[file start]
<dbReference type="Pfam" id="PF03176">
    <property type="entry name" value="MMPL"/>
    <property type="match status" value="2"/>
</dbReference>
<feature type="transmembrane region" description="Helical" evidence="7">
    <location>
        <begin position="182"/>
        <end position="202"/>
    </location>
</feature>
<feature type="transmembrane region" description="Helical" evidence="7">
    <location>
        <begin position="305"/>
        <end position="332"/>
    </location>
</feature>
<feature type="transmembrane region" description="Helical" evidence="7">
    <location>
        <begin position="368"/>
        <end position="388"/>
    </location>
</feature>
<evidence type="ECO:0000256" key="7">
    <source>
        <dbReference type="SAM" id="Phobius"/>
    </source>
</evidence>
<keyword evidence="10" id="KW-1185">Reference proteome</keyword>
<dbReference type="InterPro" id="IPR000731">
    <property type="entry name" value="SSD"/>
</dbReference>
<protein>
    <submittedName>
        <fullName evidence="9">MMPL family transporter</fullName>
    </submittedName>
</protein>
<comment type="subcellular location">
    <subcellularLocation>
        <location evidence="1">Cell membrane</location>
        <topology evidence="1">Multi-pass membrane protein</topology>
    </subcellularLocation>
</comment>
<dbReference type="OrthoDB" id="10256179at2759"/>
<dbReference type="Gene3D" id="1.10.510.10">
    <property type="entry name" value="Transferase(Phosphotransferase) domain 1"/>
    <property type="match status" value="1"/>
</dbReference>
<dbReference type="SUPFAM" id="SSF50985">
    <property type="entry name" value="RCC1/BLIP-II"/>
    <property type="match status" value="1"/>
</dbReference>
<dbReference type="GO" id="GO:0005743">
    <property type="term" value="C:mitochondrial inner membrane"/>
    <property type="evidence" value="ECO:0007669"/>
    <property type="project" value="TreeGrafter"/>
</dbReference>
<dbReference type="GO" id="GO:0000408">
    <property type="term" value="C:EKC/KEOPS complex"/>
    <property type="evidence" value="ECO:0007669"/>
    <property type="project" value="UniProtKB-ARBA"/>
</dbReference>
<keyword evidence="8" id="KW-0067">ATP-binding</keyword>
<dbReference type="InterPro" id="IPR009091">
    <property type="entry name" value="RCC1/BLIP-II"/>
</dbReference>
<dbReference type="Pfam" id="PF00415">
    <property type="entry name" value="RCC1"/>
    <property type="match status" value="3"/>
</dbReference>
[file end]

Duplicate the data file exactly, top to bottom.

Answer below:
<dbReference type="Pfam" id="PF03176">
    <property type="entry name" value="MMPL"/>
    <property type="match status" value="2"/>
</dbReference>
<feature type="transmembrane region" description="Helical" evidence="7">
    <location>
        <begin position="182"/>
        <end position="202"/>
    </location>
</feature>
<feature type="transmembrane region" description="Helical" evidence="7">
    <location>
        <begin position="305"/>
        <end position="332"/>
    </location>
</feature>
<feature type="transmembrane region" description="Helical" evidence="7">
    <location>
        <begin position="368"/>
        <end position="388"/>
    </location>
</feature>
<evidence type="ECO:0000256" key="7">
    <source>
        <dbReference type="SAM" id="Phobius"/>
    </source>
</evidence>
<keyword evidence="10" id="KW-1185">Reference proteome</keyword>
<dbReference type="InterPro" id="IPR000731">
    <property type="entry name" value="SSD"/>
</dbReference>
<protein>
    <submittedName>
        <fullName evidence="9">MMPL family transporter</fullName>
    </submittedName>
</protein>
<comment type="subcellular location">
    <subcellularLocation>
        <location evidence="1">Cell membrane</location>
        <topology evidence="1">Multi-pass membrane protein</topology>
    </subcellularLocation>
</comment>
<dbReference type="OrthoDB" id="10256179at2759"/>
<dbReference type="Gene3D" id="1.10.510.10">
    <property type="entry name" value="Transferase(Phosphotransferase) domain 1"/>
    <property type="match status" value="1"/>
</dbReference>
<dbReference type="SUPFAM" id="SSF50985">
    <property type="entry name" value="RCC1/BLIP-II"/>
    <property type="match status" value="1"/>
</dbReference>
<dbReference type="GO" id="GO:0005743">
    <property type="term" value="C:mitochondrial inner membrane"/>
    <property type="evidence" value="ECO:0007669"/>
    <property type="project" value="TreeGrafter"/>
</dbReference>
<dbReference type="GO" id="GO:0000408">
    <property type="term" value="C:EKC/KEOPS complex"/>
    <property type="evidence" value="ECO:0007669"/>
    <property type="project" value="UniProtKB-ARBA"/>
</dbReference>
<keyword evidence="8" id="KW-0067">ATP-binding</keyword>
<dbReference type="InterPro" id="IPR009091">
    <property type="entry name" value="RCC1/BLIP-II"/>
</dbReference>
<dbReference type="Pfam" id="PF00415">
    <property type="entry name" value="RCC1"/>
    <property type="match status" value="3"/>
</dbReference>